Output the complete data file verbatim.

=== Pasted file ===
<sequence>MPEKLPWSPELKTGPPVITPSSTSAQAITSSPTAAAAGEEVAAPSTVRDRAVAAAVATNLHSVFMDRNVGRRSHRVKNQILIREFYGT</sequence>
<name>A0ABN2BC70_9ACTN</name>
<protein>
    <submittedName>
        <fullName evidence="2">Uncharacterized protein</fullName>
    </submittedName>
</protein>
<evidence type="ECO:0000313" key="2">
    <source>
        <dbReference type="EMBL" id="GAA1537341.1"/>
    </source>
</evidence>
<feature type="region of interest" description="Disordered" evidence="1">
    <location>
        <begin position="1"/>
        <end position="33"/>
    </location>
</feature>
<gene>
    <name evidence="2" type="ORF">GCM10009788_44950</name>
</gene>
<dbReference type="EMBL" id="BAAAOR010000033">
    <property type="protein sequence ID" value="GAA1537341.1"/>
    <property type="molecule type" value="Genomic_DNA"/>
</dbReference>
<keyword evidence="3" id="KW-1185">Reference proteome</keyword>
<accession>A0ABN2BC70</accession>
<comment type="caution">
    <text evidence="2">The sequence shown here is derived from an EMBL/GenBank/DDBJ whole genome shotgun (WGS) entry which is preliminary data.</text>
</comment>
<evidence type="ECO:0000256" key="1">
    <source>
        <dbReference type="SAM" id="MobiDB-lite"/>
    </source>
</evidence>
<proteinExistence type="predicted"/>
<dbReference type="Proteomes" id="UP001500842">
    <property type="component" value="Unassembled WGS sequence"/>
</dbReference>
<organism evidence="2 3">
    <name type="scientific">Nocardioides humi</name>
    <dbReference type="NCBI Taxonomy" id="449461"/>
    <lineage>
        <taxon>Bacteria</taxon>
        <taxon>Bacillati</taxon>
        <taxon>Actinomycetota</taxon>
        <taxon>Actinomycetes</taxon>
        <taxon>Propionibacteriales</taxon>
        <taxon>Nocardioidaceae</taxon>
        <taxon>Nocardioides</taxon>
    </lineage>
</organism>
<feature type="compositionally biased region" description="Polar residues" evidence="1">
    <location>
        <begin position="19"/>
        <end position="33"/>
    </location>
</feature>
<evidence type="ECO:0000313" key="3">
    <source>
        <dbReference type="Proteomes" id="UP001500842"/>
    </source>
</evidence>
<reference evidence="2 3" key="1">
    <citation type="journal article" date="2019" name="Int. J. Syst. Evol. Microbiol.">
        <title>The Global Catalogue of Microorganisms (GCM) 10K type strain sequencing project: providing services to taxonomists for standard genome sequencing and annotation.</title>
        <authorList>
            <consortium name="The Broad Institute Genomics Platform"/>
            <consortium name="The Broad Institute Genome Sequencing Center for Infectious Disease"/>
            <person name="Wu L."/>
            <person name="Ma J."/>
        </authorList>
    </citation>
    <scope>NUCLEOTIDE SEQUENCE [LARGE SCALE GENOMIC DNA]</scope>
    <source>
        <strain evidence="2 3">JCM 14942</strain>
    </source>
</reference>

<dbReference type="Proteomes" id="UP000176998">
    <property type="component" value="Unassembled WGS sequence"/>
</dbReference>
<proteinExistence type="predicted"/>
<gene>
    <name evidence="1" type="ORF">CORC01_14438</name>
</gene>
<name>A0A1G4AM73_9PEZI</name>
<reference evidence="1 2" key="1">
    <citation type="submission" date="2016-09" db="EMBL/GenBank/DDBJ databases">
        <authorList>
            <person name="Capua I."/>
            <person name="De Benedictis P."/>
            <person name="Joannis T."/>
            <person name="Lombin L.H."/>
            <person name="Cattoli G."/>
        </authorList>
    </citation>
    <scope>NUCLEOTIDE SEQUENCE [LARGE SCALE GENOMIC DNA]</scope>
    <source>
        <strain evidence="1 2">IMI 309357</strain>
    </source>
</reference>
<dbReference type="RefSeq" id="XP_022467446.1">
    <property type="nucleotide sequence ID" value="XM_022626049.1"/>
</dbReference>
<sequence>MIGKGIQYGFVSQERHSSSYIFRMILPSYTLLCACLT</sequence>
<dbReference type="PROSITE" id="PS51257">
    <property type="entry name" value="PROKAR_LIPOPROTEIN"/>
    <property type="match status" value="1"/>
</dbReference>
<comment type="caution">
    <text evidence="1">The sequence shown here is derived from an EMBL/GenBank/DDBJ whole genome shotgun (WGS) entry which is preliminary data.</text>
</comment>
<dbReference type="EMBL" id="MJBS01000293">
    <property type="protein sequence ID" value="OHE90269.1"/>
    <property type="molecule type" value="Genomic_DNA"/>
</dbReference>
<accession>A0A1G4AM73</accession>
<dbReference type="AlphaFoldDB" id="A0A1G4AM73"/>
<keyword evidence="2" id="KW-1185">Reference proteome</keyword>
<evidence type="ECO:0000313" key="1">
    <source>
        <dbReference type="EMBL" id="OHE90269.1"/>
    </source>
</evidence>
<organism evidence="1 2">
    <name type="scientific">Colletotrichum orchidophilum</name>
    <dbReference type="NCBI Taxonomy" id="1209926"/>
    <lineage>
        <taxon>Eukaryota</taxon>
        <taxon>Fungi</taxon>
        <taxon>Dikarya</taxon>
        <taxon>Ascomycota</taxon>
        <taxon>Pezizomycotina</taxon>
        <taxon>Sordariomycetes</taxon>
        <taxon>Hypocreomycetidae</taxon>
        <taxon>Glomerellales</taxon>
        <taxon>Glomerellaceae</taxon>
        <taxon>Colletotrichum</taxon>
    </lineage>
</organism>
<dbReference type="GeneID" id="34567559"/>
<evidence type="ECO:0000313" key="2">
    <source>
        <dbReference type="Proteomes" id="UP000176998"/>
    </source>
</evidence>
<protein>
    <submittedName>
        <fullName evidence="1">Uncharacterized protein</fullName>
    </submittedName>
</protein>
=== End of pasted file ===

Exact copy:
<sequence>MPEKLPWSPELKTGPPVITPSSTSAQAITSSPTAAAAGEEVAAPSTVRDRAVAAAVATNLHSVFMDRNVGRRSHRVKNQILIREFYGT</sequence>
<name>A0ABN2BC70_9ACTN</name>
<protein>
    <submittedName>
        <fullName evidence="2">Uncharacterized protein</fullName>
    </submittedName>
</protein>
<evidence type="ECO:0000313" key="2">
    <source>
        <dbReference type="EMBL" id="GAA1537341.1"/>
    </source>
</evidence>
<feature type="region of interest" description="Disordered" evidence="1">
    <location>
        <begin position="1"/>
        <end position="33"/>
    </location>
</feature>
<gene>
    <name evidence="2" type="ORF">GCM10009788_44950</name>
</gene>
<dbReference type="EMBL" id="BAAAOR010000033">
    <property type="protein sequence ID" value="GAA1537341.1"/>
    <property type="molecule type" value="Genomic_DNA"/>
</dbReference>
<keyword evidence="3" id="KW-1185">Reference proteome</keyword>
<accession>A0ABN2BC70</accession>
<comment type="caution">
    <text evidence="2">The sequence shown here is derived from an EMBL/GenBank/DDBJ whole genome shotgun (WGS) entry which is preliminary data.</text>
</comment>
<evidence type="ECO:0000256" key="1">
    <source>
        <dbReference type="SAM" id="MobiDB-lite"/>
    </source>
</evidence>
<proteinExistence type="predicted"/>
<dbReference type="Proteomes" id="UP001500842">
    <property type="component" value="Unassembled WGS sequence"/>
</dbReference>
<organism evidence="2 3">
    <name type="scientific">Nocardioides humi</name>
    <dbReference type="NCBI Taxonomy" id="449461"/>
    <lineage>
        <taxon>Bacteria</taxon>
        <taxon>Bacillati</taxon>
        <taxon>Actinomycetota</taxon>
        <taxon>Actinomycetes</taxon>
        <taxon>Propionibacteriales</taxon>
        <taxon>Nocardioidaceae</taxon>
        <taxon>Nocardioides</taxon>
    </lineage>
</organism>
<feature type="compositionally biased region" description="Polar residues" evidence="1">
    <location>
        <begin position="19"/>
        <end position="33"/>
    </location>
</feature>
<evidence type="ECO:0000313" key="3">
    <source>
        <dbReference type="Proteomes" id="UP001500842"/>
    </source>
</evidence>
<reference evidence="2 3" key="1">
    <citation type="journal article" date="2019" name="Int. J. Syst. Evol. Microbiol.">
        <title>The Global Catalogue of Microorganisms (GCM) 10K type strain sequencing project: providing services to taxonomists for standard genome sequencing and annotation.</title>
        <authorList>
            <consortium name="The Broad Institute Genomics Platform"/>
            <consortium name="The Broad Institute Genome Sequencing Center for Infectious Disease"/>
            <person name="Wu L."/>
            <person name="Ma J."/>
        </authorList>
    </citation>
    <scope>NUCLEOTIDE SEQUENCE [LARGE SCALE GENOMIC DNA]</scope>
    <source>
        <strain evidence="2 3">JCM 14942</strain>
    </source>
</reference>

<dbReference type="Proteomes" id="UP000176998">
    <property type="component" value="Unassembled WGS sequence"/>
</dbReference>
<proteinExistence type="predicted"/>
<gene>
    <name evidence="1" type="ORF">CORC01_14438</name>
</gene>
<name>A0A1G4AM73_9PEZI</name>
<reference evidence="1 2" key="1">
    <citation type="submission" date="2016-09" db="EMBL/GenBank/DDBJ databases">
        <authorList>
            <person name="Capua I."/>
            <person name="De Benedictis P."/>
            <person name="Joannis T."/>
            <person name="Lombin L.H."/>
            <person name="Cattoli G."/>
        </authorList>
    </citation>
    <scope>NUCLEOTIDE SEQUENCE [LARGE SCALE GENOMIC DNA]</scope>
    <source>
        <strain evidence="1 2">IMI 309357</strain>
    </source>
</reference>
<dbReference type="RefSeq" id="XP_022467446.1">
    <property type="nucleotide sequence ID" value="XM_022626049.1"/>
</dbReference>
<sequence>MIGKGIQYGFVSQERHSSSYIFRMILPSYTLLCACLT</sequence>
<dbReference type="PROSITE" id="PS51257">
    <property type="entry name" value="PROKAR_LIPOPROTEIN"/>
    <property type="match status" value="1"/>
</dbReference>
<comment type="caution">
    <text evidence="1">The sequence shown here is derived from an EMBL/GenBank/DDBJ whole genome shotgun (WGS) entry which is preliminary data.</text>
</comment>
<dbReference type="EMBL" id="MJBS01000293">
    <property type="protein sequence ID" value="OHE90269.1"/>
    <property type="molecule type" value="Genomic_DNA"/>
</dbReference>
<accession>A0A1G4AM73</accession>
<dbReference type="AlphaFoldDB" id="A0A1G4AM73"/>
<keyword evidence="2" id="KW-1185">Reference proteome</keyword>
<evidence type="ECO:0000313" key="1">
    <source>
        <dbReference type="EMBL" id="OHE90269.1"/>
    </source>
</evidence>
<organism evidence="1 2">
    <name type="scientific">Colletotrichum orchidophilum</name>
    <dbReference type="NCBI Taxonomy" id="1209926"/>
    <lineage>
        <taxon>Eukaryota</taxon>
        <taxon>Fungi</taxon>
        <taxon>Dikarya</taxon>
        <taxon>Ascomycota</taxon>
        <taxon>Pezizomycotina</taxon>
        <taxon>Sordariomycetes</taxon>
        <taxon>Hypocreomycetidae</taxon>
        <taxon>Glomerellales</taxon>
        <taxon>Glomerellaceae</taxon>
        <taxon>Colletotrichum</taxon>
    </lineage>
</organism>
<dbReference type="GeneID" id="34567559"/>
<evidence type="ECO:0000313" key="2">
    <source>
        <dbReference type="Proteomes" id="UP000176998"/>
    </source>
</evidence>
<protein>
    <submittedName>
        <fullName evidence="1">Uncharacterized protein</fullName>
    </submittedName>
</protein>